Tongues and Prophecy

This must be the week of thinking and talking about spiritual gifts around my house. My wife Jenny and I had a discussion about tongues on Sunday and just last night sister Chelle and I were wrestling with the role prophecy plays in the church today. I have said it before, but I really dig when I am wondering about something or trying to understand something and the answer is given to me. I can’t emphasis enough the value of offering an earnest prayer to God for wisdom and revelation when it comes to studying the Bible or trying to understand the questions you have. Time and time again on the heels of that prayer I feel like God has provided answers for my inquires. I say this to encourage you who may have questions to seek God and be on the lookout for His response.

So back to prophecy and tongues.  I was saved by Jesus in a Charismatic church where public utterance of tongues was a part of the service. To be honest, I really enjoyed that church because it seemed that the focus was truly on seeking the Lord and being open to His will and His empowerment of every believer to be effective members of the Kingdom, but there were times when I was uncomfortable in the service because of the “manifestations” of the Spirit, especially tongues. Years later after my wife Jenny and I were married we visited a charismatic church while looking for a place to worship. During the worship service there was a healthy dose of tongues. Not surprisingly, Jenny left that church pretty well freaked out. In my Christian experience, I have fellowshipped with believers who embraced spiritual manifestations and I have fellowshipped with others who reject their validity. These experiences have left me wondering what, if any, place tongues and other spiritual manifestations have in the modern church.  Fortunately, this subject is addressed in the Bible. Manifestation of spiritual gifts is the subject of Paul’s discourse in 1 Corinthians 14, and while normally, I would just work with one or a few verses, I think there is value in working through the whole chapter of 1 Corinthians 14 to get a grip on what Paul is teaching.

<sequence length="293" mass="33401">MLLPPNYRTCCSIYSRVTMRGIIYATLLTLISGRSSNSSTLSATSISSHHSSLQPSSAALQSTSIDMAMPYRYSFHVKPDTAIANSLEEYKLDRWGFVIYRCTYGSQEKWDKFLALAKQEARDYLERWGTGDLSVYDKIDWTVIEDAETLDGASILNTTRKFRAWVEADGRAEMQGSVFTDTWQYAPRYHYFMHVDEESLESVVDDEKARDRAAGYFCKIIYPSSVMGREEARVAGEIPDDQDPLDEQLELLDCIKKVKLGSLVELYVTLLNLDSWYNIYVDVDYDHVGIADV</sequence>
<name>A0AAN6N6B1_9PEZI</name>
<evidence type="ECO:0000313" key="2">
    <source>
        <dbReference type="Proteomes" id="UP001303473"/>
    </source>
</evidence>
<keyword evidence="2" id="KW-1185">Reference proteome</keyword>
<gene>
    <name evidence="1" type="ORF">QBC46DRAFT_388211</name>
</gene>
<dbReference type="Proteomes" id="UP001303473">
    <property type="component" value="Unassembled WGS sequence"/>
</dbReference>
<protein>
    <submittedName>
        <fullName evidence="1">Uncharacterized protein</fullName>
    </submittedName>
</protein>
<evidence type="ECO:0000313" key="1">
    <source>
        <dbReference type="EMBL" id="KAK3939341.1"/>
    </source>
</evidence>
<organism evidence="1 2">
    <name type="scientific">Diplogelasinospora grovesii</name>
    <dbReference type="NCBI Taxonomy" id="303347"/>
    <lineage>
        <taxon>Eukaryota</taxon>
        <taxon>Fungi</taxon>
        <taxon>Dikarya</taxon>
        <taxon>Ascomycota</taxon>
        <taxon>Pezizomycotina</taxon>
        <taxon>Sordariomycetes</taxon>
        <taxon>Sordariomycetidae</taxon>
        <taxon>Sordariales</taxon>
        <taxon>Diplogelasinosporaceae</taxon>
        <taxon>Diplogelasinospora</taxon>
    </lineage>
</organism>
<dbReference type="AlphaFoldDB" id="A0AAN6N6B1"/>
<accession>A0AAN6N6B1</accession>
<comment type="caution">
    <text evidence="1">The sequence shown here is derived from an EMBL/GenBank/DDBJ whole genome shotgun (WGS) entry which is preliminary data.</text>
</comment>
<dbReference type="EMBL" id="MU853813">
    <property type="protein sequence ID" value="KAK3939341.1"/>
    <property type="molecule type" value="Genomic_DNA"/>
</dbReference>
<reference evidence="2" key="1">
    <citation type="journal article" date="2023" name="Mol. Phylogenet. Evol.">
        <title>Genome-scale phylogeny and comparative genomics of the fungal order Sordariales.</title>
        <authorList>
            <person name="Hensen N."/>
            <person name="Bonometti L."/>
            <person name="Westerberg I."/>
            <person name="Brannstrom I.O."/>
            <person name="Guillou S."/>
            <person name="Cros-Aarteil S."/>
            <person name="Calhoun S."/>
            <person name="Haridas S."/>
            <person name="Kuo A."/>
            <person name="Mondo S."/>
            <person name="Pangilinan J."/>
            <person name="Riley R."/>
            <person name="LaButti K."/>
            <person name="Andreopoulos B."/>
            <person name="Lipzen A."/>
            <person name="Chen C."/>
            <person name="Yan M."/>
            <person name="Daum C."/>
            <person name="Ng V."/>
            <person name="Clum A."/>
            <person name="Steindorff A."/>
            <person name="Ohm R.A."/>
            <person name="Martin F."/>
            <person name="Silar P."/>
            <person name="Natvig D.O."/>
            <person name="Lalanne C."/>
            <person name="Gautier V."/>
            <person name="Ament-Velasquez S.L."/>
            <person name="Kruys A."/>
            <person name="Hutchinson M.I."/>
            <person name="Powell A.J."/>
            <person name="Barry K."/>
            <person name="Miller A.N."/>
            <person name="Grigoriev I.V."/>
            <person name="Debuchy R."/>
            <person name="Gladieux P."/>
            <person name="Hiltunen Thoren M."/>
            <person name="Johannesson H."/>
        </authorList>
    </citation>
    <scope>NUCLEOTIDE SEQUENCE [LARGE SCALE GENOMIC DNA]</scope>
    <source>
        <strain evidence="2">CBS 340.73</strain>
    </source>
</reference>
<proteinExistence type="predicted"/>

To put a framework in place for Paul’s teaching, we have to keep in mind that Paul is writing to Christians. Additionally, he has established, in Chapter12, the ideal that all Christians will be endowed with spiritual gifts and that it is each believer’s  responsibility to develop and exercise these gifts for the good of the church as a whole. Paul’s focus in chapter 14 is to instruct his church specifically how to handle the gifts of prophecy and tongues when they occur in a corporate worship service.

1 Corinthians 14:1-5 (ESV)

14 Pursue love, and earnestly desire the spiritual gifts, especially that you may prophesy. 2 For one who speaks in a tongue speaks not to men but to God; for no one understands him, but he utters mysteries in the Spirit. 3 On the other hand, the one who prophesies speaks to people for their upbuilding and encouragement and consolation. 4 The one who speaks in a tongue builds up himself, but the one who prophesies builds up the church. 5 Now I want you all to speak in tongues, but even more to prophesy. The one who prophesies is greater than the one who speaks in tongues, unless someone interprets, so that the church may be built up.

In these verses, Paul begins his teaching by reminding the believers to “desire the spiritual gifts”(v.1). I think this is a key starting point because it is an exhortation for all of us to seek out how we have been gifted. Paul then moves to drawing a distinction between tongues and prophecy. The major ideal he is teaching is that these two gifts are both valid yet they have different purposes.  He finishes this section by reminding his church and us that edification of the church comes through prophecy more so than through tongues.

1 Corinthians 14:6-12 (ESV)

6 Now, brothers, if I come to you speaking in tongues, how will I benefit you unless I bring you some revelation or knowledge or prophecy or teaching? 7 If even lifeless instruments, such as the flute or the harp, do not give distinct notes, how will anyone know what is played? 8 And if the bugle gives an indistinct sound, who will get ready for battle? 9 So with yourselves, if with your tongue you utter speech that is not intelligible, how will anyone know what is said? For you will be speaking into the air. 10 There are doubtless many different languages in the world, and none is without meaning, 11 but if I do not know the meaning of the language, I will be a foreigner to the speaker and the speaker a foreigner to me. 12 So with yourselves, since you are eager for manifestations of the Spirit, strive to excel in building up the church.